What is the oxidation hypothesis of the etiology of Parkinson disease (PD)?

Updated: Aug 29, 2019
  • Author: Robert A Hauser, MD, MBA; Chief Editor: Selim R Benbadis, MD  more...
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The oxidation hypothesis suggests that free radical damage, resulting from dopamine's oxidative metabolism, plays a role in the development or progression of Parkinson disease. The oxidative metabolism of dopamine by MAO leads to the formation of hydrogen peroxide. Normally, hydrogen peroxide is cleared rapidly by glutathione, but if hydrogen peroxide is not cleared adequately, it may lead to the formation of highly reactive hydroxyl radicals that can react with cell membrane lipids to cause lipid peroxidation and cell damage. In Parkinson disease, levels of reduced glutathione are decreased, suggesting a loss of protection against formation of free radicals. Iron is increased in the substantia nigra and may serve as a source of donor electrons, thereby promoting the formation of free radicals.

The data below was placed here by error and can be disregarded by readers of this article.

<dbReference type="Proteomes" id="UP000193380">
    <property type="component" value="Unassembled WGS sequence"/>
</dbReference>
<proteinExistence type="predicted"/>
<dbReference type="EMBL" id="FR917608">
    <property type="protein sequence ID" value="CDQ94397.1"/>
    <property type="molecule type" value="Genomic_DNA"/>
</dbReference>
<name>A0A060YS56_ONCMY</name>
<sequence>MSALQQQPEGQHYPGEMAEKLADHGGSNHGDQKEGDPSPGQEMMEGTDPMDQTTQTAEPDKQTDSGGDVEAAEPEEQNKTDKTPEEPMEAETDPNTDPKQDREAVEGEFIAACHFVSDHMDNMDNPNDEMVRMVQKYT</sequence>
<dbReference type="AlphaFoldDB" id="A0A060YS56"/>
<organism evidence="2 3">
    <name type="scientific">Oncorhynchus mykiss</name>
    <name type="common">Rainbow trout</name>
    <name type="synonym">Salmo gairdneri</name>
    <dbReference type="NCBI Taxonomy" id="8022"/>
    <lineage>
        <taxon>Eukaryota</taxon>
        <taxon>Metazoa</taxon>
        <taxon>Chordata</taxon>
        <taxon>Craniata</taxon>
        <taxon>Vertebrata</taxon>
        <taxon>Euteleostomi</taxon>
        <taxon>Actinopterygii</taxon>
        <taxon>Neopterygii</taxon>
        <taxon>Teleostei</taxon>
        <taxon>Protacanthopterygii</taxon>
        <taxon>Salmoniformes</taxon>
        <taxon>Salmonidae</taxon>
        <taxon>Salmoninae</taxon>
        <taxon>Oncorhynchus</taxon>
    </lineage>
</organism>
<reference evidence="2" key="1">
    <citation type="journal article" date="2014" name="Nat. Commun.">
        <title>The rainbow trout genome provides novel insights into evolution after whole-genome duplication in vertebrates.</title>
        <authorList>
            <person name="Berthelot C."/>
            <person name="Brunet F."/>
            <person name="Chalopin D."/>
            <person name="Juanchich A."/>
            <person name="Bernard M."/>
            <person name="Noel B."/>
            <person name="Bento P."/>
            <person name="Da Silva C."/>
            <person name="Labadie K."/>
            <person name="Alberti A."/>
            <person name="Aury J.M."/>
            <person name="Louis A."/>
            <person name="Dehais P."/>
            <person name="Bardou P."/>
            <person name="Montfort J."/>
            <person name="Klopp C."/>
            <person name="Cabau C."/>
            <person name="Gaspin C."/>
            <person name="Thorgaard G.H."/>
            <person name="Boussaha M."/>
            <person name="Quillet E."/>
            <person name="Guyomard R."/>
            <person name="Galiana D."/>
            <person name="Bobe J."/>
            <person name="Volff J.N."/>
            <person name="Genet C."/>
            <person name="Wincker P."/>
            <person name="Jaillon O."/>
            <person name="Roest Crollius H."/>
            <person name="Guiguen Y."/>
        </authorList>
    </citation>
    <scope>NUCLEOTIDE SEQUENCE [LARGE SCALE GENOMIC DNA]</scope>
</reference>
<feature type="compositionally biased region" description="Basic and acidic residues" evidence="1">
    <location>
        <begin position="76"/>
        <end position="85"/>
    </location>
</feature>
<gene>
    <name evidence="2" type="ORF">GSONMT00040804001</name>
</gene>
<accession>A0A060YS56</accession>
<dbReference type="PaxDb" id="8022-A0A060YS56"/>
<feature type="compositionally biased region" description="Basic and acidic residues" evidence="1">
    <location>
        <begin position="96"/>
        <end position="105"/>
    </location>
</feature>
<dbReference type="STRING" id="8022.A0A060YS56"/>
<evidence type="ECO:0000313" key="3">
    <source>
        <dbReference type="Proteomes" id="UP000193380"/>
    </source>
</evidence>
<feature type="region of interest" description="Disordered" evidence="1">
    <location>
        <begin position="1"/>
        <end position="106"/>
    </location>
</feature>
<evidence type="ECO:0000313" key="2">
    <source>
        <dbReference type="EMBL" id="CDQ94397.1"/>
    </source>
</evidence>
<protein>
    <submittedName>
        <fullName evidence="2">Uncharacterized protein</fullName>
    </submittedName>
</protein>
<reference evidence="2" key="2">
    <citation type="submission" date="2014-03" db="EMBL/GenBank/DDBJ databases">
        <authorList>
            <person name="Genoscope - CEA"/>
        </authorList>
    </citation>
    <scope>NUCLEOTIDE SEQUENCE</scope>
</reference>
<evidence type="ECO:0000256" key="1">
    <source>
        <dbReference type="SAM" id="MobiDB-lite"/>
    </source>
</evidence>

Parkinson disease is associated with increased dopamine turnover, decreased protective mechanisms (glutathione), increased iron (a pro-oxidation molecule), and evidence of increased lipid peroxidation. This hypothesis has raised concern that increased dopamine turnover due to levodopa administration could increase oxidative damage and accelerate loss of dopamine neurons. However, there is no clear evidence that levodopa accelerates disease progression.

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